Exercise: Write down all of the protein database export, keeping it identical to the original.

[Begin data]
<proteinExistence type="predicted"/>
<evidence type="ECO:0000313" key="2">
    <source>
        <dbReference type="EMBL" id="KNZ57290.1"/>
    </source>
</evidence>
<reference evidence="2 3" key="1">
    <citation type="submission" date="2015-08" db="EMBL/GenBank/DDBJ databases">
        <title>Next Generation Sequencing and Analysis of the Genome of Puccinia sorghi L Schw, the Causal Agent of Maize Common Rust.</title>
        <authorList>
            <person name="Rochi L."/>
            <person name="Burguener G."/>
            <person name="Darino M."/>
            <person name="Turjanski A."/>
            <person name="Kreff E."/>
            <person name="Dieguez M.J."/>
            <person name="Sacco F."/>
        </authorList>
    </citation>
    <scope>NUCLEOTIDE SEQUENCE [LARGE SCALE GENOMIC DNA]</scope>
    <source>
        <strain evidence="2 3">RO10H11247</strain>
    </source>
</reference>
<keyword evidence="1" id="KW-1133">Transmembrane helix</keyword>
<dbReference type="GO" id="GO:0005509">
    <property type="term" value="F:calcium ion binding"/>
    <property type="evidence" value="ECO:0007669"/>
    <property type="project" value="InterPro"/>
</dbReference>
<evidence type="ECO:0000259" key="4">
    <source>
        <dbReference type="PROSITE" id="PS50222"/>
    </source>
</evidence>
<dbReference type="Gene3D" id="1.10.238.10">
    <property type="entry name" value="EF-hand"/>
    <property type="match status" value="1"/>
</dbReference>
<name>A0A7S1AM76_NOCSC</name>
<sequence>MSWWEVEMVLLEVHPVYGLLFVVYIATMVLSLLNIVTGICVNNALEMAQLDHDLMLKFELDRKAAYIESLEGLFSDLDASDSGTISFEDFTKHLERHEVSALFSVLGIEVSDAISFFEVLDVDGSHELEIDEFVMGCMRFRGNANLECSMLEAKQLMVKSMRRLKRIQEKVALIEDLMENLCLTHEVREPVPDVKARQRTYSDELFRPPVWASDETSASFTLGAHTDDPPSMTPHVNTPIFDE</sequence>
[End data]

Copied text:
<proteinExistence type="predicted"/>
<evidence type="ECO:0000313" key="2">
    <source>
        <dbReference type="EMBL" id="KNZ57290.1"/>
    </source>
</evidence>
<reference evidence="2 3" key="1">
    <citation type="submission" date="2015-08" db="EMBL/GenBank/DDBJ databases">
        <title>Next Generation Sequencing and Analysis of the Genome of Puccinia sorghi L Schw, the Causal Agent of Maize Common Rust.</title>
        <authorList>
            <person name="Rochi L."/>
            <person name="Burguener G."/>
            <person name="Darino M."/>
            <person name="Turjanski A."/>
            <person name="Kreff E."/>
            <person name="Dieguez M.J."/>
            <person name="Sacco F."/>
        </authorList>
    </citation>
    <scope>NUCLEOTIDE SEQUENCE [LARGE SCALE GENOMIC DNA]</scope>
    <source>
        <strain evidence="2 3">RO10H11247</strain>
    </source>
</reference>
<keyword evidence="1" id="KW-1133">Transmembrane helix</keyword>
<dbReference type="GO" id="GO:0005509">
    <property type="term" value="F:calcium ion binding"/>
    <property type="evidence" value="ECO:0007669"/>
    <property type="project" value="InterPro"/>
</dbReference>
<evidence type="ECO:0000259" key="4">
    <source>
        <dbReference type="PROSITE" id="PS50222"/>
    </source>
</evidence>
<dbReference type="Gene3D" id="1.10.238.10">
    <property type="entry name" value="EF-hand"/>
    <property type="match status" value="1"/>
</dbReference>
<name>A0A7S1AM76_NOCSC</name>
<sequence>MSWWEVEMVLLEVHPVYGLLFVVYIATMVLSLLNIVTGICVNNALEMAQLDHDLMLKFELDRKAAYIESLEGLFSDLDASDSGTISFEDFTKHLERHEVSALFSVLGIEVSDAISFFEVLDVDGSHELEIDEFVMGCMRFRGNANLECSMLEAKQLMVKSMRRLKRIQEKVALIEDLMENLCLTHEVREPVPDVKARQRTYSDELFRPPVWASDETSASFTLGAHTDDPPSMTPHVNTPIFDE</sequence>